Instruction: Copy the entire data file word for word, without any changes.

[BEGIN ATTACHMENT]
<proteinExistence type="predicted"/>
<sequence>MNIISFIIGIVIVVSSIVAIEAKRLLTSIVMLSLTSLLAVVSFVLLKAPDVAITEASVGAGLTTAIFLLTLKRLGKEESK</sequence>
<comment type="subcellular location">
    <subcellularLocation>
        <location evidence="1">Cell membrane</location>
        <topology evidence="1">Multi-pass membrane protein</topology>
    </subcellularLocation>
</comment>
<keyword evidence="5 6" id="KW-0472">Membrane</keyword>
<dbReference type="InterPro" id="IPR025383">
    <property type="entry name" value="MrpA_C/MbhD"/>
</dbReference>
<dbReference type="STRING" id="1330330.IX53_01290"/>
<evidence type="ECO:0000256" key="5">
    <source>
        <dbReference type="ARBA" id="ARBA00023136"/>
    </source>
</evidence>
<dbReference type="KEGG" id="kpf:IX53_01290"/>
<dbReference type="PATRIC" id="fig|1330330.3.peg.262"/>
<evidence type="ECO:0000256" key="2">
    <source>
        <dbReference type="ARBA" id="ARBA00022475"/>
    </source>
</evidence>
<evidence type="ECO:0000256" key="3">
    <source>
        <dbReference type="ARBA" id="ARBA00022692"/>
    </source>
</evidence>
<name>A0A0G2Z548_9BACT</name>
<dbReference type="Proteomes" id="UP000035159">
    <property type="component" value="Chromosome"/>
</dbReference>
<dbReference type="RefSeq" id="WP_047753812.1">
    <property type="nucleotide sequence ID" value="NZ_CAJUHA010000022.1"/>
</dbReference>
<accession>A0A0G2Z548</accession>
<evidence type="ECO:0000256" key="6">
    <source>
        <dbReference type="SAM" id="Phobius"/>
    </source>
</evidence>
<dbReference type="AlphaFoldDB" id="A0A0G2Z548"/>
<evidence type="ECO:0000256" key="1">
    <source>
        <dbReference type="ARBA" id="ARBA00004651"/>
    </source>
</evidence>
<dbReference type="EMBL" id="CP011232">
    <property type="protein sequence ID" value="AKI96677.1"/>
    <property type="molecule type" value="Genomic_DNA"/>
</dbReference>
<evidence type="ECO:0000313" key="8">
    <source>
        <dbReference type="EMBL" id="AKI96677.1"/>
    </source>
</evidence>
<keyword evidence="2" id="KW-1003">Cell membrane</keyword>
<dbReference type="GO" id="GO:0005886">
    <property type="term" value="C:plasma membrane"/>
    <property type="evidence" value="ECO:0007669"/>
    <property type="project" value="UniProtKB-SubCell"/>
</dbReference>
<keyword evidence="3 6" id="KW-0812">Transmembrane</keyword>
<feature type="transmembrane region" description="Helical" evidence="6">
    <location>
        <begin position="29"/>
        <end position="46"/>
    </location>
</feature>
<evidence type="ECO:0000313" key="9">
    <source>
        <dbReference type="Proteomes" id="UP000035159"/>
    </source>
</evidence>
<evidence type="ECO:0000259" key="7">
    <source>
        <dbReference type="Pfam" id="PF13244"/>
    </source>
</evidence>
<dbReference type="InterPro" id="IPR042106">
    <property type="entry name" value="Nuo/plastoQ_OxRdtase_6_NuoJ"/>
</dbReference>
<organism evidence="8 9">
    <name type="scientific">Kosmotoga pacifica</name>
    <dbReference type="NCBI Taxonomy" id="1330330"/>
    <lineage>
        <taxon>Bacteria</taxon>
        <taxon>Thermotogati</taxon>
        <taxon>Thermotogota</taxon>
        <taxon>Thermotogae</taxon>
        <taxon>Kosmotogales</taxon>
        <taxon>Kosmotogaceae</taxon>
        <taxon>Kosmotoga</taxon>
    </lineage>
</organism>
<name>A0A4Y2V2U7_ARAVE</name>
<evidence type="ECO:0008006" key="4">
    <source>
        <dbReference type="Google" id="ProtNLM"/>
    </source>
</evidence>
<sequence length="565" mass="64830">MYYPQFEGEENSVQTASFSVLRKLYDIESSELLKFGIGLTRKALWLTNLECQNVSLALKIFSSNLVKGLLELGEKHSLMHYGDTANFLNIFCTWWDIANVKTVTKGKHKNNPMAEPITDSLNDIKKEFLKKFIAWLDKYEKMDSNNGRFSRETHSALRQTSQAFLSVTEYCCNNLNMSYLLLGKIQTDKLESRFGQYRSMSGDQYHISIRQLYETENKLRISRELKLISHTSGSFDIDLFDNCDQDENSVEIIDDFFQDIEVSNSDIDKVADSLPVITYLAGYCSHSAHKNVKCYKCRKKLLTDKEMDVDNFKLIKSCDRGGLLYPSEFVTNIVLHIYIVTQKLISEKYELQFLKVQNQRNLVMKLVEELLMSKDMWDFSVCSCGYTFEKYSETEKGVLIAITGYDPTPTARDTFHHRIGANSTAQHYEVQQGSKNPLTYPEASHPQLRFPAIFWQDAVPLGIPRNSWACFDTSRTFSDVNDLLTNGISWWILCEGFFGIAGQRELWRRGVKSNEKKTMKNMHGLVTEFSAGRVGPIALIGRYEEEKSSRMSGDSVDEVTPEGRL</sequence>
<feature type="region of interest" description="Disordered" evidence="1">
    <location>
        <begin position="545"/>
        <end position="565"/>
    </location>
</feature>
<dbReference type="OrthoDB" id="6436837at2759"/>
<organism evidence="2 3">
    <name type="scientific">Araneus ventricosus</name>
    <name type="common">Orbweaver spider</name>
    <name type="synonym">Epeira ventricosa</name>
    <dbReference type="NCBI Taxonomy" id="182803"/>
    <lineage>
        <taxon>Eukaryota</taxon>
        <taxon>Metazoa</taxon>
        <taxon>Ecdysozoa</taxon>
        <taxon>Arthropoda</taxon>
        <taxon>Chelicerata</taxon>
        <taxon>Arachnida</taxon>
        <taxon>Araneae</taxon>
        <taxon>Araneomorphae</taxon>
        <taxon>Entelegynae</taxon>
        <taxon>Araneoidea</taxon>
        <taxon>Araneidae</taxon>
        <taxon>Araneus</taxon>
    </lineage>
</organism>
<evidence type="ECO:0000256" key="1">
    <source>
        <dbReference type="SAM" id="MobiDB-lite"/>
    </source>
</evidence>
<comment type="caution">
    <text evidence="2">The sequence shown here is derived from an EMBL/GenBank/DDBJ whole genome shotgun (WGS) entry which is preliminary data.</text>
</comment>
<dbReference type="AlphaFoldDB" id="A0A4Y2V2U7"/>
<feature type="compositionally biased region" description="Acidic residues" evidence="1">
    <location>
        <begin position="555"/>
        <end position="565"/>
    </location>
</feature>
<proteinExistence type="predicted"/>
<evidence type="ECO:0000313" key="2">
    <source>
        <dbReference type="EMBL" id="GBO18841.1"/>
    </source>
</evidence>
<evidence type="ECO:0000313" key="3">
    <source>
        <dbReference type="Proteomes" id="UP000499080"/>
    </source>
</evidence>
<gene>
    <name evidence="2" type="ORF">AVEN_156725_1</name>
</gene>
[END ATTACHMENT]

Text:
<proteinExistence type="predicted"/>
<sequence>MNIISFIIGIVIVVSSIVAIEAKRLLTSIVMLSLTSLLAVVSFVLLKAPDVAITEASVGAGLTTAIFLLTLKRLGKEESK</sequence>
<comment type="subcellular location">
    <subcellularLocation>
        <location evidence="1">Cell membrane</location>
        <topology evidence="1">Multi-pass membrane protein</topology>
    </subcellularLocation>
</comment>
<keyword evidence="5 6" id="KW-0472">Membrane</keyword>
<dbReference type="InterPro" id="IPR025383">
    <property type="entry name" value="MrpA_C/MbhD"/>
</dbReference>
<dbReference type="STRING" id="1330330.IX53_01290"/>
<evidence type="ECO:0000256" key="5">
    <source>
        <dbReference type="ARBA" id="ARBA00023136"/>
    </source>
</evidence>
<dbReference type="KEGG" id="kpf:IX53_01290"/>
<dbReference type="PATRIC" id="fig|1330330.3.peg.262"/>
<evidence type="ECO:0000256" key="2">
    <source>
        <dbReference type="ARBA" id="ARBA00022475"/>
    </source>
</evidence>
<evidence type="ECO:0000256" key="3">
    <source>
        <dbReference type="ARBA" id="ARBA00022692"/>
    </source>
</evidence>
<name>A0A0G2Z548_9BACT</name>
<dbReference type="Proteomes" id="UP000035159">
    <property type="component" value="Chromosome"/>
</dbReference>
<dbReference type="RefSeq" id="WP_047753812.1">
    <property type="nucleotide sequence ID" value="NZ_CAJUHA010000022.1"/>
</dbReference>
<accession>A0A0G2Z548</accession>
<evidence type="ECO:0000256" key="6">
    <source>
        <dbReference type="SAM" id="Phobius"/>
    </source>
</evidence>
<dbReference type="AlphaFoldDB" id="A0A0G2Z548"/>
<evidence type="ECO:0000256" key="1">
    <source>
        <dbReference type="ARBA" id="ARBA00004651"/>
    </source>
</evidence>
<dbReference type="EMBL" id="CP011232">
    <property type="protein sequence ID" value="AKI96677.1"/>
    <property type="molecule type" value="Genomic_DNA"/>
</dbReference>
<evidence type="ECO:0000313" key="8">
    <source>
        <dbReference type="EMBL" id="AKI96677.1"/>
    </source>
</evidence>
<keyword evidence="2" id="KW-1003">Cell membrane</keyword>
<dbReference type="GO" id="GO:0005886">
    <property type="term" value="C:plasma membrane"/>
    <property type="evidence" value="ECO:0007669"/>
    <property type="project" value="UniProtKB-SubCell"/>
</dbReference>
<keyword evidence="3 6" id="KW-0812">Transmembrane</keyword>
<feature type="transmembrane region" description="Helical" evidence="6">
    <location>
        <begin position="29"/>
        <end position="46"/>
    </location>
</feature>
<evidence type="ECO:0000313" key="9">
    <source>
        <dbReference type="Proteomes" id="UP000035159"/>
    </source>
</evidence>
<evidence type="ECO:0000259" key="7">
    <source>
        <dbReference type="Pfam" id="PF13244"/>
    </source>
</evidence>
<dbReference type="InterPro" id="IPR042106">
    <property type="entry name" value="Nuo/plastoQ_OxRdtase_6_NuoJ"/>
</dbReference>
<organism evidence="8 9">
    <name type="scientific">Kosmotoga pacifica</name>
    <dbReference type="NCBI Taxonomy" id="1330330"/>
    <lineage>
        <taxon>Bacteria</taxon>
        <taxon>Thermotogati</taxon>
        <taxon>Thermotogota</taxon>
        <taxon>Thermotogae</taxon>
        <taxon>Kosmotogales</taxon>
        <taxon>Kosmotogaceae</taxon>
        <taxon>Kosmotoga</taxon>
    </lineage>
</organism>
<name>A0A4Y2V2U7_ARAVE</name>
<evidence type="ECO:0008006" key="4">
    <source>
        <dbReference type="Google" id="ProtNLM"/>
    </source>
</evidence>
<sequence length="565" mass="64830">MYYPQFEGEENSVQTASFSVLRKLYDIESSELLKFGIGLTRKALWLTNLECQNVSLALKIFSSNLVKGLLELGEKHSLMHYGDTANFLNIFCTWWDIANVKTVTKGKHKNNPMAEPITDSLNDIKKEFLKKFIAWLDKYEKMDSNNGRFSRETHSALRQTSQAFLSVTEYCCNNLNMSYLLLGKIQTDKLESRFGQYRSMSGDQYHISIRQLYETENKLRISRELKLISHTSGSFDIDLFDNCDQDENSVEIIDDFFQDIEVSNSDIDKVADSLPVITYLAGYCSHSAHKNVKCYKCRKKLLTDKEMDVDNFKLIKSCDRGGLLYPSEFVTNIVLHIYIVTQKLISEKYELQFLKVQNQRNLVMKLVEELLMSKDMWDFSVCSCGYTFEKYSETEKGVLIAITGYDPTPTARDTFHHRIGANSTAQHYEVQQGSKNPLTYPEASHPQLRFPAIFWQDAVPLGIPRNSWACFDTSRTFSDVNDLLTNGISWWILCEGFFGIAGQRELWRRGVKSNEKKTMKNMHGLVTEFSAGRVGPIALIGRYEEEKSSRMSGDSVDEVTPEGRL</sequence>
<feature type="region of interest" description="Disordered" evidence="1">
    <location>
        <begin position="545"/>
        <end position="565"/>
    </location>
</feature>
<dbReference type="OrthoDB" id="6436837at2759"/>
<organism evidence="2 3">
    <name type="scientific">Araneus ventricosus</name>
    <name type="common">Orbweaver spider</name>
    <name type="synonym">Epeira ventricosa</name>
    <dbReference type="NCBI Taxonomy" id="182803"/>
    <lineage>
        <taxon>Eukaryota</taxon>
        <taxon>Metazoa</taxon>
        <taxon>Ecdysozoa</taxon>
        <taxon>Arthropoda</taxon>
        <taxon>Chelicerata</taxon>
        <taxon>Arachnida</taxon>
        <taxon>Araneae</taxon>
        <taxon>Araneomorphae</taxon>
        <taxon>Entelegynae</taxon>
        <taxon>Araneoidea</taxon>
        <taxon>Araneidae</taxon>
        <taxon>Araneus</taxon>
    </lineage>
</organism>
<evidence type="ECO:0000256" key="1">
    <source>
        <dbReference type="SAM" id="MobiDB-lite"/>
    </source>
</evidence>
<comment type="caution">
    <text evidence="2">The sequence shown here is derived from an EMBL/GenBank/DDBJ whole genome shotgun (WGS) entry which is preliminary data.</text>
</comment>
<dbReference type="AlphaFoldDB" id="A0A4Y2V2U7"/>
<feature type="compositionally biased region" description="Acidic residues" evidence="1">
    <location>
        <begin position="555"/>
        <end position="565"/>
    </location>
</feature>
<proteinExistence type="predicted"/>
<evidence type="ECO:0000313" key="2">
    <source>
        <dbReference type="EMBL" id="GBO18841.1"/>
    </source>
</evidence>
<evidence type="ECO:0000313" key="3">
    <source>
        <dbReference type="Proteomes" id="UP000499080"/>
    </source>
</evidence>
<gene>
    <name evidence="2" type="ORF">AVEN_156725_1</name>
</gene>